Rollout of a game-based learning unit is often key to effectiveness. First, I had three students play One Night Ultimate Werewolf while the class watched. Then five students played (the game is for 3 to 10 players, perfect for a class setting). When the whole class reconvened, I detailed the project’s requirements. Students engaged in a lively discussion of how it felt to be accused of being a werewolf. Then they discussed the accused witches in 1692 Salem. Finally, they played One Night again, this time with eight players.
Next I had student group design their own game. As in Alspach’s game, students were prompted to have all actions take place in one night. Therefore, a script with a wake-up order would be required. Deciding these actions required playtesting and higher-order thinking. Students were given a paper template indicating Role, Action, and Why? For example, the Abigail Williams character might be similar to One Night’s Troublemaker because she instigated accusations. Therefore, her actions (switching other players’ cards) might be similar.
Students had a list of characters from Arthur Miller’s play The Crucible. Most groups asked if they could create more than the rubric’s required nine roles. Teams added mechanics to their games as well. One group included a judge role to hear the accused plead their cases. Another team added a mechanic to John Hale, one of the witch accusers. His role was to reveal another player’s cards.
I mixed in different levels of texts, from graphic novels to above-grade-level material, including Miller’s play. Additionally, I included Salem resources from Stanford History Education Group’s Reading Like a Historian curriculum. I wanted to give students choices to move in their zone of proximal development.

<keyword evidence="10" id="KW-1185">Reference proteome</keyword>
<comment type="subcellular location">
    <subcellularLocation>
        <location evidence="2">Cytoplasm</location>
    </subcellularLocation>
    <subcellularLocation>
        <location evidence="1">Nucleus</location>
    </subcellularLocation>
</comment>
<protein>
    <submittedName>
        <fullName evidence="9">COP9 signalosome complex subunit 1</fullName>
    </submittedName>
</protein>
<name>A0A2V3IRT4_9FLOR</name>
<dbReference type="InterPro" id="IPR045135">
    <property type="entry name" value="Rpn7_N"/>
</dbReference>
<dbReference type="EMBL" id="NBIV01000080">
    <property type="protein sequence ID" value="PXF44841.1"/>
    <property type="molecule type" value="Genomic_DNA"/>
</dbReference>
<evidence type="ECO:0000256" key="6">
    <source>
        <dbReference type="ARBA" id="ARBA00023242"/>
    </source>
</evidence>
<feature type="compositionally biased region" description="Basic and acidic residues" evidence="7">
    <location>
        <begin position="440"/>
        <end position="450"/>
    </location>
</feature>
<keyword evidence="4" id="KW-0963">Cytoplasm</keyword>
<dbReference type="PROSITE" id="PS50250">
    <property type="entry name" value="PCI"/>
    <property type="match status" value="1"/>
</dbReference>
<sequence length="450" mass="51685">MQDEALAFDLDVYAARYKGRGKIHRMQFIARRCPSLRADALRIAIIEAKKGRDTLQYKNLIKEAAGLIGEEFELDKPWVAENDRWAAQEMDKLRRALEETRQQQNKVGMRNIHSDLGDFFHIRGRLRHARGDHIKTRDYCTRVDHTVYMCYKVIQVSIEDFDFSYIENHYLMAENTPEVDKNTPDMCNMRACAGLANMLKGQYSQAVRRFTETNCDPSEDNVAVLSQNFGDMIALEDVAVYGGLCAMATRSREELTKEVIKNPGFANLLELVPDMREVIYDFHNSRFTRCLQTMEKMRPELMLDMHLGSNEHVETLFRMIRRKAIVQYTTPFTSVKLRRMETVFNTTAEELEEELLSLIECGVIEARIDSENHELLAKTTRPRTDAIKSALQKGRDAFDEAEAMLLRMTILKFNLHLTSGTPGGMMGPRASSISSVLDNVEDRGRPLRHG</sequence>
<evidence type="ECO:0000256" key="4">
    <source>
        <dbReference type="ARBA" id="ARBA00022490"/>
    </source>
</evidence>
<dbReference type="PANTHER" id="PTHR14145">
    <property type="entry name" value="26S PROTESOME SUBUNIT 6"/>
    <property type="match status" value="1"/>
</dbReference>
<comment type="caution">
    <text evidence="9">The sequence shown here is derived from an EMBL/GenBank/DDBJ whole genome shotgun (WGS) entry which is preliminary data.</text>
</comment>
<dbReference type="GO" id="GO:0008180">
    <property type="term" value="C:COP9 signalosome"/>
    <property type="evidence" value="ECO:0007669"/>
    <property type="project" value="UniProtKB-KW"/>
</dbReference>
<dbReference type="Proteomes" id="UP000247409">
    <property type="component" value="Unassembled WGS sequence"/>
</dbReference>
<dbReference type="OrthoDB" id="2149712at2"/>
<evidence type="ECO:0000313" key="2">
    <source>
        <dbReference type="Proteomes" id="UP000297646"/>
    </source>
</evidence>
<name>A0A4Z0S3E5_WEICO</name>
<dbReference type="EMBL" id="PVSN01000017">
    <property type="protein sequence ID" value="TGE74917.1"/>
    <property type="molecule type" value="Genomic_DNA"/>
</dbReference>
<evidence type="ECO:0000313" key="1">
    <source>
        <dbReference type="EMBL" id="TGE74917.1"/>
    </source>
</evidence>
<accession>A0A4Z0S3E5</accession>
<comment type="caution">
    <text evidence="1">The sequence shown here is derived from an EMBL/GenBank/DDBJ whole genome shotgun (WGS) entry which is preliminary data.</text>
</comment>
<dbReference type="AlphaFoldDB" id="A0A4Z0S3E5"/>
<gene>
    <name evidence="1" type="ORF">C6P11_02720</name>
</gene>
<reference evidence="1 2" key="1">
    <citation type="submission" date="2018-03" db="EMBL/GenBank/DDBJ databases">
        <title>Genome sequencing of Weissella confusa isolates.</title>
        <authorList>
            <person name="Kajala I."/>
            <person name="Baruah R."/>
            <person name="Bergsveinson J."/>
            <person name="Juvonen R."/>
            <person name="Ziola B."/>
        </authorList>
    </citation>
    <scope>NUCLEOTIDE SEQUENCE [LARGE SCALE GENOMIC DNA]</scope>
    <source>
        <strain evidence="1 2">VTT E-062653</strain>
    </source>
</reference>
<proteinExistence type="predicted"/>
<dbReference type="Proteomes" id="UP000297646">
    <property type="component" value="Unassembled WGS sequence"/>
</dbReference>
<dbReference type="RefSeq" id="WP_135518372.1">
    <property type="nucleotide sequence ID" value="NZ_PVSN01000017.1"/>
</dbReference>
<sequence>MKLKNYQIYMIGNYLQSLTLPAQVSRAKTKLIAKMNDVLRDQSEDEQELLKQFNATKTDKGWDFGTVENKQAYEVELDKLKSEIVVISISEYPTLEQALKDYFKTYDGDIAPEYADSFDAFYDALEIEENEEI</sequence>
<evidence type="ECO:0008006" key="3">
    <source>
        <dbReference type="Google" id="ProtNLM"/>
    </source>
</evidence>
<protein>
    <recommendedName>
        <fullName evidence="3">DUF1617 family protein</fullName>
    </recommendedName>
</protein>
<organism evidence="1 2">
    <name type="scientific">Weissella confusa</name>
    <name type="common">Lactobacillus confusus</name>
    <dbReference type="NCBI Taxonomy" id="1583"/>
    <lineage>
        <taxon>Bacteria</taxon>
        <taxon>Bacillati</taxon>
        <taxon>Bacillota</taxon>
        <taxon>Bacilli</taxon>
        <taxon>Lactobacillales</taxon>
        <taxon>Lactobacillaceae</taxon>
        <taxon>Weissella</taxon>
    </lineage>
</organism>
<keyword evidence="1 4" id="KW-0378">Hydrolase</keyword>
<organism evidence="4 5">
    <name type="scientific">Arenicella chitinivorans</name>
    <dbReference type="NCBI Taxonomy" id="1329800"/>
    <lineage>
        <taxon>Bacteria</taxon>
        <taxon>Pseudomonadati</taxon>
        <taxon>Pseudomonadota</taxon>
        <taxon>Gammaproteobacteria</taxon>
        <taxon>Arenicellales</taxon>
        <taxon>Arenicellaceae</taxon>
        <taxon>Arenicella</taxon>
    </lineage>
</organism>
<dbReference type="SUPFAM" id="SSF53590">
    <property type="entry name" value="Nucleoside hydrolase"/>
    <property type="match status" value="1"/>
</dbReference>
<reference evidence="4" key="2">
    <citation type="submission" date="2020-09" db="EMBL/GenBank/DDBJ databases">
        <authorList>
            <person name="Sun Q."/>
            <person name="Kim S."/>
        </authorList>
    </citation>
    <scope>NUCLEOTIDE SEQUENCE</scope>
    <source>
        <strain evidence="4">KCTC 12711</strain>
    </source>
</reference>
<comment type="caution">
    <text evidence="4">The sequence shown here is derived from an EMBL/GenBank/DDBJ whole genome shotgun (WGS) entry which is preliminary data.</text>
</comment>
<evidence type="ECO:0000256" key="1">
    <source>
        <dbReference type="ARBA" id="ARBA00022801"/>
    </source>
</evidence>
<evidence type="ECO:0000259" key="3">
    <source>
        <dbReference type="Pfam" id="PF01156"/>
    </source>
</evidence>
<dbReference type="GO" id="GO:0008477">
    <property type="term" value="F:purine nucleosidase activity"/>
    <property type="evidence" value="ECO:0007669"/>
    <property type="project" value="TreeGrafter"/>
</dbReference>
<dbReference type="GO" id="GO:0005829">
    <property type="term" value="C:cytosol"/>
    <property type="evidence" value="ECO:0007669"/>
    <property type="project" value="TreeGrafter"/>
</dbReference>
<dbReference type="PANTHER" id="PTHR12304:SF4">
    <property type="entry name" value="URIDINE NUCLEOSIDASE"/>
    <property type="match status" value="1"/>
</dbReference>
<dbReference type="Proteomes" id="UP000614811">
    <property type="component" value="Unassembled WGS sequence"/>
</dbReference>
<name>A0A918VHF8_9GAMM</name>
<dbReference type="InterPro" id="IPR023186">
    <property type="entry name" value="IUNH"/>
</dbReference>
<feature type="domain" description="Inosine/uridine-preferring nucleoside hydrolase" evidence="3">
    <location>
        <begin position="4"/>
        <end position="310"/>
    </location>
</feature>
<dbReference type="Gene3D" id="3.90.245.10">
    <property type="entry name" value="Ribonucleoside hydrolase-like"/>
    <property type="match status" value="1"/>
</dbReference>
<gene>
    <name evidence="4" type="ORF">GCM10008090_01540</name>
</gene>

The students worked in teams of four. The design challenge was to have players experience a feeling similar to those in colonial Salem. They were graded based on artifacts from their projects (e.g., game prototypes, rules, the moderator’s script with role wake-up order). Furthermore, students had to keep a daily “designer diary” to track their individual contributions. Alspach’s designer diary for One Night Ultimate Werewolf was shared with students as an example. They also had to playtest others’ games and offer feedback.
During the project, several students asked me to read the moderator script or to play. I politely declined—I wanted them to take full ownership of the experiences they designed. By the last day of the project, students were calling across the room, “Who wants to play our game?” There was a sense of intrinsic pride because they’d taken the design challenge.
Games are effective at teaching the 21st-century skill of systems thinking—how parts of a system interconnect. Like the people in 1692 Salem, students learned that every cause has a consequential effect. Alspach explains it best: “With One Night, there’s a cleverness going on. Am I smart enough to figure out what’s going on here? Am I smart enough to deceive all of these clever people at the same time?”